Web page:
Author : Ron Schofield
Article ID : 37
Audience : Default
Version 1.00.08
Published Date: 2011/10/31 12:10:44
Reads : 24414

Ford uses what is called an anti-slosh or slosh module to dampen the signal from fuel level sensor in the gas tank to the fuel gauge in the dash. Without this module, the fuel gauge will bounce and move whenever the fuel level sensor float moves in the tank. This can be in acceleration, braking, turning, going up or down hills or any combination of them. This can be quite distracting and also is not how OEM cars work.

The anti-slosh or slosh module is a printed circuit board located in the instrument panel. Since the Factory Five cars are based on a 1987-1993 Mustang, this is where I got my anti-slosh module. Other Ford vehicles have the same module and there are other modules that work in the same manner for other late model Fords.

This is what the module looks like.

This version of the module slides into the back of the instrument panel into a slot which then allows the module to make contact with the circuit panel on the back of the panel.

The first thing that I needed to do was to get the wiring diagram for the slosh module so I could figure out the function of each of the modules contacts. Here is the wiring for a 1993 Mustang.

Buy tracing the printed circuit on the back of the instrument panel, I could find where they ended up. They ended up going to another connector in the dash. This connector when to the body wiring harness. This is the pinout for that connector.

The connectors in question turned out to be 1,2 and 4 which are highlighted in red. You can see this by looking at the printed circuit. The pinout numbers for both the harness connector and the anti-slosh module are placed on the picture.

Knowing this, I first removed the contact unit on the module. I did this by removing the plastic piece by first prying the contacts out of the plastic and then removing the contacts with a soldering iron.

This leaves the holes for me to solder in some new wires.

The wires will connected as follows:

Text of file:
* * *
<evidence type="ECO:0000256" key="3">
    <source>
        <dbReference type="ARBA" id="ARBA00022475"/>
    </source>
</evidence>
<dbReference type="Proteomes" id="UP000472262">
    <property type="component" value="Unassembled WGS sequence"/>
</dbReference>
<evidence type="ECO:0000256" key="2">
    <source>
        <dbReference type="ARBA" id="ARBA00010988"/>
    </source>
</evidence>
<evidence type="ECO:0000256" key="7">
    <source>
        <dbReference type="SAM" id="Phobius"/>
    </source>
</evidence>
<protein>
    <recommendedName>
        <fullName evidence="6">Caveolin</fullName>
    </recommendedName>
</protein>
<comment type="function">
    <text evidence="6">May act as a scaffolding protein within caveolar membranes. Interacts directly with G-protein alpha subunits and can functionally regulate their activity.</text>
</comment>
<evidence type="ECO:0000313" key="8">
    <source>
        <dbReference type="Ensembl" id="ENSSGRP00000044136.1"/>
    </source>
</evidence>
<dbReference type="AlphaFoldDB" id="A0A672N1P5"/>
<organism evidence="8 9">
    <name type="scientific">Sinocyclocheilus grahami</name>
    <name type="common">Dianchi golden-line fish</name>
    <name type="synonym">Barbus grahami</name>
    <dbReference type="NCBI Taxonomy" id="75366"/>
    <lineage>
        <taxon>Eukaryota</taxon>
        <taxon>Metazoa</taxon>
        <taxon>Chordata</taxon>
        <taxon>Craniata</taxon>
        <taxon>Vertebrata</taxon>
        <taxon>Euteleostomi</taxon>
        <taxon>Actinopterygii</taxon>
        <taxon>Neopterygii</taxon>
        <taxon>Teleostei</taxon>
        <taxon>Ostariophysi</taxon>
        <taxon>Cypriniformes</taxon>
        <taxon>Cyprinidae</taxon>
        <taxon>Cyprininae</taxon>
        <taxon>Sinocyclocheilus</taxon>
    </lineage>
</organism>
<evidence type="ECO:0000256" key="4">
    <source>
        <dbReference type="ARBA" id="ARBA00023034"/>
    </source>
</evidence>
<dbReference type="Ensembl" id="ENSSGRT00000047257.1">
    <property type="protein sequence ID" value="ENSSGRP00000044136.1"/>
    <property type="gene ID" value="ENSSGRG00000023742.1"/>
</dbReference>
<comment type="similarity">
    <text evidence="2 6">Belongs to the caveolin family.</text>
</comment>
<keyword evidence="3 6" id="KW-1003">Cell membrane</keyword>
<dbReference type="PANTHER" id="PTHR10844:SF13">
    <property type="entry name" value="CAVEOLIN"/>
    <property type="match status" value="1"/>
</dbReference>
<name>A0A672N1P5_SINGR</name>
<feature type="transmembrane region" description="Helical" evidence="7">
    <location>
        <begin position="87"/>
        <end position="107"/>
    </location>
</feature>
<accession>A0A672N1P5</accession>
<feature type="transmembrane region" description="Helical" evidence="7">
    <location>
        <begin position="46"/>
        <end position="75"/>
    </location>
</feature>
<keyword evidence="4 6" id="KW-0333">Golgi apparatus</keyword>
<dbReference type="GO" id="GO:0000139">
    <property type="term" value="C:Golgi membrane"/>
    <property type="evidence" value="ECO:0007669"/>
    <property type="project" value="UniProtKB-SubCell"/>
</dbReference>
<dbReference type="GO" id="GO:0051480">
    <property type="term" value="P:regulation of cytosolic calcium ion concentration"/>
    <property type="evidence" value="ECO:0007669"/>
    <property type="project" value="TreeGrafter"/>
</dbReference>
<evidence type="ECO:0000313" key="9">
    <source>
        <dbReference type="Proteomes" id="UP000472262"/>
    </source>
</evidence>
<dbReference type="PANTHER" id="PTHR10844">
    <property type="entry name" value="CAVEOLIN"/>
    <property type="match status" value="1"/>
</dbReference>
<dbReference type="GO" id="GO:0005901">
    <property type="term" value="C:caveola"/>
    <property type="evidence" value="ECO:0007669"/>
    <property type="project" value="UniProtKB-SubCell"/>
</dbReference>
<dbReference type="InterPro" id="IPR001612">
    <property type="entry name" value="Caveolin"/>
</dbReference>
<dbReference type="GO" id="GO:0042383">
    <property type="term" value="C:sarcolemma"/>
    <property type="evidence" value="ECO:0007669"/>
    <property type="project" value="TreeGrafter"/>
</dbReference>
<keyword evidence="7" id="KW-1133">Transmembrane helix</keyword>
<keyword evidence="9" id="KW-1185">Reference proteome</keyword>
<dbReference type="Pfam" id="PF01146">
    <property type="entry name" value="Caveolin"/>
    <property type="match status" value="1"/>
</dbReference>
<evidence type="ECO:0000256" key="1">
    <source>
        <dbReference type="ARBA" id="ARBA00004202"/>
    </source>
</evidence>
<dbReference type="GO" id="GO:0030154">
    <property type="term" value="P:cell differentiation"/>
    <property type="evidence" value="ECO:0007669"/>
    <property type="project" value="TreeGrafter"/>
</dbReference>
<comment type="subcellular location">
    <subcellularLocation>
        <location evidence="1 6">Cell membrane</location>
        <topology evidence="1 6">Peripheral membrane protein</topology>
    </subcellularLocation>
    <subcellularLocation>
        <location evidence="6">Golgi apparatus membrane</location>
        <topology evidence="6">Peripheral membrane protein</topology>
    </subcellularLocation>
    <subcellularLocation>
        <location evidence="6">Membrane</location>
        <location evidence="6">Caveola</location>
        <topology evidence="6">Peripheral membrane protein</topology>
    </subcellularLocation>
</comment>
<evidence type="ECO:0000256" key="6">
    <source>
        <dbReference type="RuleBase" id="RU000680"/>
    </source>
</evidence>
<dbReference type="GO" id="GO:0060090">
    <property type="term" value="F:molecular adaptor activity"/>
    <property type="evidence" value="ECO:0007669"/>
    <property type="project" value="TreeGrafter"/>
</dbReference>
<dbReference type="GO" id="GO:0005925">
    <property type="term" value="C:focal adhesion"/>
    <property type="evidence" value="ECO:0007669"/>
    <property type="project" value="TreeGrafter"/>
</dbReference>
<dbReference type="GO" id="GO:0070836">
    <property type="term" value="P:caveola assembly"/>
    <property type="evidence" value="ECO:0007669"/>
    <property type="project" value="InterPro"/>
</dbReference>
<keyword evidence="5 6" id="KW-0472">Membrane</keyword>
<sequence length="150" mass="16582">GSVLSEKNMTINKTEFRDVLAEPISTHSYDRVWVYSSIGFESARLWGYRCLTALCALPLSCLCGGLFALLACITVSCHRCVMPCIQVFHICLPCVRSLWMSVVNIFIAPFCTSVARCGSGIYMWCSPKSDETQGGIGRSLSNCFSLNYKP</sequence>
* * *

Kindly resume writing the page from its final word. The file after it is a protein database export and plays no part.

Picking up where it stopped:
4. Fuel Level Sender - This is the OEM Ford one located in the fuel tank.

S. Fuel Gauge Sender Feed - This is wire that goes to the sender feed on the fuel gauge itself.

2. Ground

1. +12V - A power source that is hot in start or run and is protected with a 15A fuse.

How this is finished and mounted is dependent on the builder wants to accomplish it. The module should be protected by something that will not allow the circuit board to be touched by anything that could carry electricity. I plan to find a plastic box at the local electronics shop and mount it in there and have the wires exit the box to a connector. The connector will then plug into its mate which will be wired into the main body harness of myCoupe.


I found a set of connectors that will solder directly into the holes of the OEM connection. You can purchase these from Digi-Key Digi-Key.

The parts consist of:

Molex 7 position Connection Header (26-48-1071)
Digi-Key Part Number WM4405-ND

Molex 7 position Connection Housing (09-50-7071)
Digi-Key Part Number WM1569-ND

Molex connection Terminal (08-50-0106)
Digi-Key Part Number WM2300-ND

The first thing to do is to remove the two pins from the header that don't have a hole in the circuit board. You can remove the pins by using needle nose pliers. Grab the pin with the pliers and gently pull on the pin. Use more force until the pin slides out. You can tell which pins to remove and the alignment of the header by looking at the following image.

Then place the header into the board making sure its feet are flat against the circuit board. Then apply some water based soldering paste on the ends of the pins and using a soldering iron, apply silver solder to the pins.

You then take the housing and five pins and start the process of wiring the housing.

Using the wiring diagram from the 1993 Ford Mustang, you end up with a final product. To make the connector more secure, you put an empty connector to match the pin that is not used.

All that would be left to do is to place the unit in a plastic box or cover the bottom with epoxy and secure it.

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